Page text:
Growers are encouraged to be aware of Pink Root in onions after a warmer than average autumn.
Pink Root is a fungus which affects the roots of onions. The plant’s root system is halved, severely limiting its uptake of water and nutrients and lowering the productivity of the crop.
Seminis Technology Development Specialist Julio Ducatti says the disease has been recorded in most onion growing areas of Australia and New Zealand.
“The fungus can live in the soil for years, feeding off available organic matter and increasing in number with each new crop.
“Onions are fussy about the soil they like to grow in and as the area available to production decreases the fungus is becoming more prevalent globally.
“Climate change is also having an impact as soils warm creating the perfect environment for the fungus.”
He said growers could recognise Pink Root by pulling the plant from the ground and checking its root system.
“The roots are pink in colour and lack vigour. You may also see some tip burn on the plant caused by water stress.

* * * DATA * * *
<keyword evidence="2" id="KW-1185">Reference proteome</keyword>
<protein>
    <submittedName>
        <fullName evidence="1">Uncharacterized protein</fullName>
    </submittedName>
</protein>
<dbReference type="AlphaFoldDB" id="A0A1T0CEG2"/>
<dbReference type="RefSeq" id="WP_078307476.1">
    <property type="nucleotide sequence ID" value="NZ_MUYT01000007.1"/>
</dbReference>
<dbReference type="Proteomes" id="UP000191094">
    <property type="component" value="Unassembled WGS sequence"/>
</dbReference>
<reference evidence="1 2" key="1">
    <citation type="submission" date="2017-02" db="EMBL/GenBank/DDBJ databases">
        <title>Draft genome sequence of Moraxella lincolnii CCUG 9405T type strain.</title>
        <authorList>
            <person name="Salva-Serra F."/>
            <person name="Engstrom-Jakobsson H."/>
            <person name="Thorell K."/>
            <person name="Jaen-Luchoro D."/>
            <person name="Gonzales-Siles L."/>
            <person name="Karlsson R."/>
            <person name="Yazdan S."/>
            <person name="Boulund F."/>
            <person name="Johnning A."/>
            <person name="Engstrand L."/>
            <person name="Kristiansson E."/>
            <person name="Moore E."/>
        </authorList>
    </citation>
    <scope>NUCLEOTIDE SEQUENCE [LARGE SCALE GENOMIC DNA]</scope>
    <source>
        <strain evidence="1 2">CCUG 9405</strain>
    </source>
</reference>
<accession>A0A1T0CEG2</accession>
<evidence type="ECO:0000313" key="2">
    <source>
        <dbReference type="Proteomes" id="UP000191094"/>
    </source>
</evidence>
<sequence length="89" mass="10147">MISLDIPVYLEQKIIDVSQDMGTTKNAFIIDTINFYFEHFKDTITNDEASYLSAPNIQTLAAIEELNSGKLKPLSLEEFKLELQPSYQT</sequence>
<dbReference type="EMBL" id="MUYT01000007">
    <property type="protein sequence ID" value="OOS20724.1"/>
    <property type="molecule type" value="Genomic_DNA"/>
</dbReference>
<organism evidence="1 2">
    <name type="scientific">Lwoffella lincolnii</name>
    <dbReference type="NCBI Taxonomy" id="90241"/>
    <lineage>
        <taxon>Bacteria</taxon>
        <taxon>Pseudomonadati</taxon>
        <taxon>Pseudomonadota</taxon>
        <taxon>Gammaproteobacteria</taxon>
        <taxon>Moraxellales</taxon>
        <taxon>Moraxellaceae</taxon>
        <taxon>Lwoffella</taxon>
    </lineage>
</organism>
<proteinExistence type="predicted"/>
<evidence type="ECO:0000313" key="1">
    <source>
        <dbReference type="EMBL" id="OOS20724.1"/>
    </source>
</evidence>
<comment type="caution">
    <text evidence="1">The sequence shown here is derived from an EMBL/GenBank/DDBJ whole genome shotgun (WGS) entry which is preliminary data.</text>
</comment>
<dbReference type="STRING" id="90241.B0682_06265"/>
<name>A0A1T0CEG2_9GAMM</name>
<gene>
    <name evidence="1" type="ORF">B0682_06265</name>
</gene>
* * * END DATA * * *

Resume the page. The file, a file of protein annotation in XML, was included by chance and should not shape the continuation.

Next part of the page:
“Crops take longer to grow and the bulb does not always fully develop”
He said while there are no native Australian or New Zealand onion varieties resistant to the fungus, Seminis has recently introduced hybrid onions which are resistant to the effects of Pink Root.
“Hybrid onions with Pink Root resistance can grow in infected soils without the need for chemicals and soil fumigants.
“Pink Root will still appear in the plant, however its ability to uptake water and nutrients will not be affected,” Mr Ducatti said.
The new onion varieties have been developed and bred at Monsanto’s research station in Pukekohe New Zealand, and are already proving popular with growers in onion growing regions across Australia and New Zealand.
Mr Ducatti said Seminis is the only seed supplier in Australia and New Zealand to offer Pink Root-resistant varieties.